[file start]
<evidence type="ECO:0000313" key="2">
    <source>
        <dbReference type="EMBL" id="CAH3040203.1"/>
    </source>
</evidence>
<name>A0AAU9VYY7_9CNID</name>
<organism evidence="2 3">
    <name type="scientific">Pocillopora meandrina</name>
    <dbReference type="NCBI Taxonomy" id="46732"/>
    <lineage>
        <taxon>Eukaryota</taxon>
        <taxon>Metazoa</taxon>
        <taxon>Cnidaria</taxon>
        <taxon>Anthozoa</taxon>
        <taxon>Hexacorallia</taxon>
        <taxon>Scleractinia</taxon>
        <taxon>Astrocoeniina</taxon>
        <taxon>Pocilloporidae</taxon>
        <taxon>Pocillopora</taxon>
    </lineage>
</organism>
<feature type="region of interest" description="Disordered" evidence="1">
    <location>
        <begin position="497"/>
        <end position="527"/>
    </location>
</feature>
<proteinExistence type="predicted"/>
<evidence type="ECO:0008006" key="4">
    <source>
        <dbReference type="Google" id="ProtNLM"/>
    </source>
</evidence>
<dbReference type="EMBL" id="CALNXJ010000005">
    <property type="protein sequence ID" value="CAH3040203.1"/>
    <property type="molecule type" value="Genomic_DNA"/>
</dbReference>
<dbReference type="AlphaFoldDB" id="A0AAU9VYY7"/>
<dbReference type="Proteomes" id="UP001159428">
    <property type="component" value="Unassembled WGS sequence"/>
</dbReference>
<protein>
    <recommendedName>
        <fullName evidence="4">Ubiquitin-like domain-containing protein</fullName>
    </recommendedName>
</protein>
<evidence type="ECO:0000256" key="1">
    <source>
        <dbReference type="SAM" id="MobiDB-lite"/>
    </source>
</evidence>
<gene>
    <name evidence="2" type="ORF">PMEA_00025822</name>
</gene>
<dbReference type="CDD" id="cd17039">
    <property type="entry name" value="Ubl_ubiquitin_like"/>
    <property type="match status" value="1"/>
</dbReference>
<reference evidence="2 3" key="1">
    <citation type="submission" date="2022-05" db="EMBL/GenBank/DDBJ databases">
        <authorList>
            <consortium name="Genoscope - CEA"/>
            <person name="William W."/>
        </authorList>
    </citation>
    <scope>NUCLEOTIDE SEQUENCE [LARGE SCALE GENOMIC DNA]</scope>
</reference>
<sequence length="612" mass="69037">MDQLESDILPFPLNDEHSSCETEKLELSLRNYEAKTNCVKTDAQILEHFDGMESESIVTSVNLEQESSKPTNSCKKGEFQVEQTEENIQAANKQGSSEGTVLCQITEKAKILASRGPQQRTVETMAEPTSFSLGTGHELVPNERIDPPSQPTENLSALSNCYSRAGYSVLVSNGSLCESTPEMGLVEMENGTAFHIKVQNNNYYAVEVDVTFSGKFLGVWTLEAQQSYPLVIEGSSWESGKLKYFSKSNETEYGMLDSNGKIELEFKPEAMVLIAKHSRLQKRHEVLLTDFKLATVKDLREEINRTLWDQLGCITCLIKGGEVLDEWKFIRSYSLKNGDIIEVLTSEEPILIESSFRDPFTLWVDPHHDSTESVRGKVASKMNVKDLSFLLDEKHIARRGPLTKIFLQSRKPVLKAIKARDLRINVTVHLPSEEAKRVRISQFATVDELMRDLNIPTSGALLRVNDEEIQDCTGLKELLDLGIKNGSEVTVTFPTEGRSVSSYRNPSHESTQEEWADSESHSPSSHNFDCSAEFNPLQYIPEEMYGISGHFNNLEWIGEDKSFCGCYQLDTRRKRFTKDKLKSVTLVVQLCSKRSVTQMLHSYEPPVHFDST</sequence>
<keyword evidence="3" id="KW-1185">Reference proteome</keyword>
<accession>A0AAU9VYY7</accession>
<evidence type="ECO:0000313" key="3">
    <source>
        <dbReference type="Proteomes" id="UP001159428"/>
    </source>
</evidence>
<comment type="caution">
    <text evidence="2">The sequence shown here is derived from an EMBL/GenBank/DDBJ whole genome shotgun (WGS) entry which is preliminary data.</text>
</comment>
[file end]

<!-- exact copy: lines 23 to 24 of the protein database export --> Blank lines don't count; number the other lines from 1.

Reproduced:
    <location>
        <begin position="497"/>